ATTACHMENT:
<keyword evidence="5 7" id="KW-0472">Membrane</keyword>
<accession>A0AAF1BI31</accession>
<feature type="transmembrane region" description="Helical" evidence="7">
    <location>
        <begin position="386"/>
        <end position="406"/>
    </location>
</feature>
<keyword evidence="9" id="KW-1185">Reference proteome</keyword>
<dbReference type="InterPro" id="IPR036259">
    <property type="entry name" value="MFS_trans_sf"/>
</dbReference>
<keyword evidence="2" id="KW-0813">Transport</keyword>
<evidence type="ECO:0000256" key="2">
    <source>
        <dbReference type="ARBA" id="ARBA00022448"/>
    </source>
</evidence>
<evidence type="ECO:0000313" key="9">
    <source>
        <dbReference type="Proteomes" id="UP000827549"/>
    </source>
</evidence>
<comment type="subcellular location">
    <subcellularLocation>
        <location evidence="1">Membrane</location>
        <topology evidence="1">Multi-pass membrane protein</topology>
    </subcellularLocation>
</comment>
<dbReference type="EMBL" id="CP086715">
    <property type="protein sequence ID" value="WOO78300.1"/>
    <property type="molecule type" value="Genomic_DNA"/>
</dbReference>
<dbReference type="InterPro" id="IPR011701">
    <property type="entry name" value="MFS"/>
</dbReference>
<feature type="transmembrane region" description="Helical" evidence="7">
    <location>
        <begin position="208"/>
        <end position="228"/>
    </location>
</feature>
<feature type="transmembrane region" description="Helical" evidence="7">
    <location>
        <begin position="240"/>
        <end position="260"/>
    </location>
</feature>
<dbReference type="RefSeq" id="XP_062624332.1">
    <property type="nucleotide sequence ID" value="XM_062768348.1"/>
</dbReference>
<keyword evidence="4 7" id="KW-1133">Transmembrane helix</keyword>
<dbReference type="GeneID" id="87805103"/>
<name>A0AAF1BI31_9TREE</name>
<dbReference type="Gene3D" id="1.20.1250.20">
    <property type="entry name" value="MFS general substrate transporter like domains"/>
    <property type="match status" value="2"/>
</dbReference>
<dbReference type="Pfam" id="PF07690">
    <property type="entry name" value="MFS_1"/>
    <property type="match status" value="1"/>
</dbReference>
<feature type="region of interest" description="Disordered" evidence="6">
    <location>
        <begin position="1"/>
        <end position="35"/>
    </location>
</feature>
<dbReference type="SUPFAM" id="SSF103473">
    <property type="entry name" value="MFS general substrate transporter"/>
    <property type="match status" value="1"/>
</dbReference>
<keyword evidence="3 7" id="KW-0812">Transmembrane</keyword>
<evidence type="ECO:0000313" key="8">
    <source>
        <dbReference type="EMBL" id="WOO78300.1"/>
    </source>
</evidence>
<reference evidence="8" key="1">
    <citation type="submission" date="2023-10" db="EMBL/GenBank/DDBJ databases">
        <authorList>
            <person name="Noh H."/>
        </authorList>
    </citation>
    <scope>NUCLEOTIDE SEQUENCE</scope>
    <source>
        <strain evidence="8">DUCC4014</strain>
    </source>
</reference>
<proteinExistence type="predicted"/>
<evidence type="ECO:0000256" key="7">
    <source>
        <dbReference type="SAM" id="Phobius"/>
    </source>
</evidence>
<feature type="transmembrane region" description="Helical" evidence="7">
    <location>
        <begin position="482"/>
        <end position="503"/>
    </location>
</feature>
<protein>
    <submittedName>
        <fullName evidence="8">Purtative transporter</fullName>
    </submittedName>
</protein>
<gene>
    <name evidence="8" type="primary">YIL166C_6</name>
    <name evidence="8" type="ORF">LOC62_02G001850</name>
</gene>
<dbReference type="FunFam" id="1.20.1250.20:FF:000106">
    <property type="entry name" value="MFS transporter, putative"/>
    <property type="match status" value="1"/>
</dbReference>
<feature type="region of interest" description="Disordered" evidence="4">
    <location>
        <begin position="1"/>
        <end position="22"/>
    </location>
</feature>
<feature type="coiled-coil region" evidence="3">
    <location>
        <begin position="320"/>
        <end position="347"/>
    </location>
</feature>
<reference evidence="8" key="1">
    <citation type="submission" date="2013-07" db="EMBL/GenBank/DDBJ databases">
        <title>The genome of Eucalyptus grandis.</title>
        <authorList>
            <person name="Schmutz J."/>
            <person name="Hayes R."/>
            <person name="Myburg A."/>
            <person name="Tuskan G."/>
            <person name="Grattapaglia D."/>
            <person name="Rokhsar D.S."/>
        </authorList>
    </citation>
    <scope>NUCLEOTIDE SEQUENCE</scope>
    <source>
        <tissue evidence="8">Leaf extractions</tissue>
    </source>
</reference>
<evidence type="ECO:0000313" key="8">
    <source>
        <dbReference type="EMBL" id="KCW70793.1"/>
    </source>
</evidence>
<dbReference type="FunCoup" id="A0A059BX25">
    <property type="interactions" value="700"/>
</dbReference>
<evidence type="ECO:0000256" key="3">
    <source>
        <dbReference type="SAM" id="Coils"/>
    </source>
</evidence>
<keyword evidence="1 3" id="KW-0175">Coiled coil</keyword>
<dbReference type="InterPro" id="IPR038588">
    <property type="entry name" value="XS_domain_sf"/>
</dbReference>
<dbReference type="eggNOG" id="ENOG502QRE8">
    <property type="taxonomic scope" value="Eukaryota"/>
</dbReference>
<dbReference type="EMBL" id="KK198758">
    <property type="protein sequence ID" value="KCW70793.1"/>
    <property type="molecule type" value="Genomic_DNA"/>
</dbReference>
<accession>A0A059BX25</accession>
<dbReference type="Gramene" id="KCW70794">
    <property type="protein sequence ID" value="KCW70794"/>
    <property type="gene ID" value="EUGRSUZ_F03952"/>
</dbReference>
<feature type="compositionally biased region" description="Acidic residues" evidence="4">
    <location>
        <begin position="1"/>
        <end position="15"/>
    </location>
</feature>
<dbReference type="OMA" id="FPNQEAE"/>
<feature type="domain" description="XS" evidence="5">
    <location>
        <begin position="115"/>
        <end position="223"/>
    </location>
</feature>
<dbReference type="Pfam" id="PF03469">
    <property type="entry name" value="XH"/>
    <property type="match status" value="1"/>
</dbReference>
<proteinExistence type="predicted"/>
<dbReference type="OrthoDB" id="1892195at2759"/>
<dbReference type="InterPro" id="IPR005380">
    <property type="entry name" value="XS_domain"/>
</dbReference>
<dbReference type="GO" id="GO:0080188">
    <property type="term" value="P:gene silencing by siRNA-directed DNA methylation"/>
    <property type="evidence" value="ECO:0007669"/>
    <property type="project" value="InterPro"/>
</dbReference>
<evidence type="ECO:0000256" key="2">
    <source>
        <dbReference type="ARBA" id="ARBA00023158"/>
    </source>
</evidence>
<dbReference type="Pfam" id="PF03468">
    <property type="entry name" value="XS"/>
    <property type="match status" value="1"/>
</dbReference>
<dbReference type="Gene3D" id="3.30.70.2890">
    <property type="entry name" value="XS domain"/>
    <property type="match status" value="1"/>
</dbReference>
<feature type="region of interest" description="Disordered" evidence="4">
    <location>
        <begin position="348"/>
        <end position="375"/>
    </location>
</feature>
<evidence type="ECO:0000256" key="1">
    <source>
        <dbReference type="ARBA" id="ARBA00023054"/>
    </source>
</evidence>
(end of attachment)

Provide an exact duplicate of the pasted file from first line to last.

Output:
<keyword evidence="5 7" id="KW-0472">Membrane</keyword>
<accession>A0AAF1BI31</accession>
<feature type="transmembrane region" description="Helical" evidence="7">
    <location>
        <begin position="386"/>
        <end position="406"/>
    </location>
</feature>
<keyword evidence="9" id="KW-1185">Reference proteome</keyword>
<dbReference type="InterPro" id="IPR036259">
    <property type="entry name" value="MFS_trans_sf"/>
</dbReference>
<keyword evidence="2" id="KW-0813">Transport</keyword>
<evidence type="ECO:0000256" key="2">
    <source>
        <dbReference type="ARBA" id="ARBA00022448"/>
    </source>
</evidence>
<evidence type="ECO:0000313" key="9">
    <source>
        <dbReference type="Proteomes" id="UP000827549"/>
    </source>
</evidence>
<comment type="subcellular location">
    <subcellularLocation>
        <location evidence="1">Membrane</location>
        <topology evidence="1">Multi-pass membrane protein</topology>
    </subcellularLocation>
</comment>
<dbReference type="EMBL" id="CP086715">
    <property type="protein sequence ID" value="WOO78300.1"/>
    <property type="molecule type" value="Genomic_DNA"/>
</dbReference>
<dbReference type="InterPro" id="IPR011701">
    <property type="entry name" value="MFS"/>
</dbReference>
<feature type="transmembrane region" description="Helical" evidence="7">
    <location>
        <begin position="208"/>
        <end position="228"/>
    </location>
</feature>
<feature type="transmembrane region" description="Helical" evidence="7">
    <location>
        <begin position="240"/>
        <end position="260"/>
    </location>
</feature>
<dbReference type="RefSeq" id="XP_062624332.1">
    <property type="nucleotide sequence ID" value="XM_062768348.1"/>
</dbReference>
<keyword evidence="4 7" id="KW-1133">Transmembrane helix</keyword>
<dbReference type="GeneID" id="87805103"/>
<name>A0AAF1BI31_9TREE</name>
<dbReference type="Gene3D" id="1.20.1250.20">
    <property type="entry name" value="MFS general substrate transporter like domains"/>
    <property type="match status" value="2"/>
</dbReference>
<dbReference type="Pfam" id="PF07690">
    <property type="entry name" value="MFS_1"/>
    <property type="match status" value="1"/>
</dbReference>
<feature type="region of interest" description="Disordered" evidence="6">
    <location>
        <begin position="1"/>
        <end position="35"/>
    </location>
</feature>
<dbReference type="SUPFAM" id="SSF103473">
    <property type="entry name" value="MFS general substrate transporter"/>
    <property type="match status" value="1"/>
</dbReference>
<keyword evidence="3 7" id="KW-0812">Transmembrane</keyword>
<evidence type="ECO:0000313" key="8">
    <source>
        <dbReference type="EMBL" id="WOO78300.1"/>
    </source>
</evidence>
<reference evidence="8" key="1">
    <citation type="submission" date="2023-10" db="EMBL/GenBank/DDBJ databases">
        <authorList>
            <person name="Noh H."/>
        </authorList>
    </citation>
    <scope>NUCLEOTIDE SEQUENCE</scope>
    <source>
        <strain evidence="8">DUCC4014</strain>
    </source>
</reference>
<proteinExistence type="predicted"/>
<evidence type="ECO:0000256" key="7">
    <source>
        <dbReference type="SAM" id="Phobius"/>
    </source>
</evidence>
<feature type="transmembrane region" description="Helical" evidence="7">
    <location>
        <begin position="482"/>
        <end position="503"/>
    </location>
</feature>
<protein>
    <submittedName>
        <fullName evidence="8">Purtative transporter</fullName>
    </submittedName>
</protein>
<gene>
    <name evidence="8" type="primary">YIL166C_6</name>
    <name evidence="8" type="ORF">LOC62_02G001850</name>
</gene>
<dbReference type="FunFam" id="1.20.1250.20:FF:000106">
    <property type="entry name" value="MFS transporter, putative"/>
    <property type="match status" value="1"/>
</dbReference>
<feature type="region of interest" description="Disordered" evidence="4">
    <location>
        <begin position="1"/>
        <end position="22"/>
    </location>
</feature>
<feature type="coiled-coil region" evidence="3">
    <location>
        <begin position="320"/>
        <end position="347"/>
    </location>
</feature>
<reference evidence="8" key="1">
    <citation type="submission" date="2013-07" db="EMBL/GenBank/DDBJ databases">
        <title>The genome of Eucalyptus grandis.</title>
        <authorList>
            <person name="Schmutz J."/>
            <person name="Hayes R."/>
            <person name="Myburg A."/>
            <person name="Tuskan G."/>
            <person name="Grattapaglia D."/>
            <person name="Rokhsar D.S."/>
        </authorList>
    </citation>
    <scope>NUCLEOTIDE SEQUENCE</scope>
    <source>
        <tissue evidence="8">Leaf extractions</tissue>
    </source>
</reference>
<evidence type="ECO:0000313" key="8">
    <source>
        <dbReference type="EMBL" id="KCW70793.1"/>
    </source>
</evidence>
<dbReference type="FunCoup" id="A0A059BX25">
    <property type="interactions" value="700"/>
</dbReference>
<evidence type="ECO:0000256" key="3">
    <source>
        <dbReference type="SAM" id="Coils"/>
    </source>
</evidence>
<keyword evidence="1 3" id="KW-0175">Coiled coil</keyword>
<dbReference type="InterPro" id="IPR038588">
    <property type="entry name" value="XS_domain_sf"/>
</dbReference>
<dbReference type="eggNOG" id="ENOG502QRE8">
    <property type="taxonomic scope" value="Eukaryota"/>
</dbReference>
<dbReference type="EMBL" id="KK198758">
    <property type="protein sequence ID" value="KCW70793.1"/>
    <property type="molecule type" value="Genomic_DNA"/>
</dbReference>
<accession>A0A059BX25</accession>
<dbReference type="Gramene" id="KCW70794">
    <property type="protein sequence ID" value="KCW70794"/>
    <property type="gene ID" value="EUGRSUZ_F03952"/>
</dbReference>
<feature type="compositionally biased region" description="Acidic residues" evidence="4">
    <location>
        <begin position="1"/>
        <end position="15"/>
    </location>
</feature>
<dbReference type="OMA" id="FPNQEAE"/>
<feature type="domain" description="XS" evidence="5">
    <location>
        <begin position="115"/>
        <end position="223"/>
    </location>
</feature>
<dbReference type="Pfam" id="PF03469">
    <property type="entry name" value="XH"/>
    <property type="match status" value="1"/>
</dbReference>
<proteinExistence type="predicted"/>
<dbReference type="OrthoDB" id="1892195at2759"/>
<dbReference type="InterPro" id="IPR005380">
    <property type="entry name" value="XS_domain"/>
</dbReference>
<dbReference type="GO" id="GO:0080188">
    <property type="term" value="P:gene silencing by siRNA-directed DNA methylation"/>
    <property type="evidence" value="ECO:0007669"/>
    <property type="project" value="InterPro"/>
</dbReference>
<evidence type="ECO:0000256" key="2">
    <source>
        <dbReference type="ARBA" id="ARBA00023158"/>
    </source>
</evidence>
<dbReference type="Pfam" id="PF03468">
    <property type="entry name" value="XS"/>
    <property type="match status" value="1"/>
</dbReference>
<dbReference type="Gene3D" id="3.30.70.2890">
    <property type="entry name" value="XS domain"/>
    <property type="match status" value="1"/>
</dbReference>
<feature type="region of interest" description="Disordered" evidence="4">
    <location>
        <begin position="348"/>
        <end position="375"/>
    </location>
</feature>
<evidence type="ECO:0000256" key="1">
    <source>
        <dbReference type="ARBA" id="ARBA00023054"/>
    </source>
</evidence>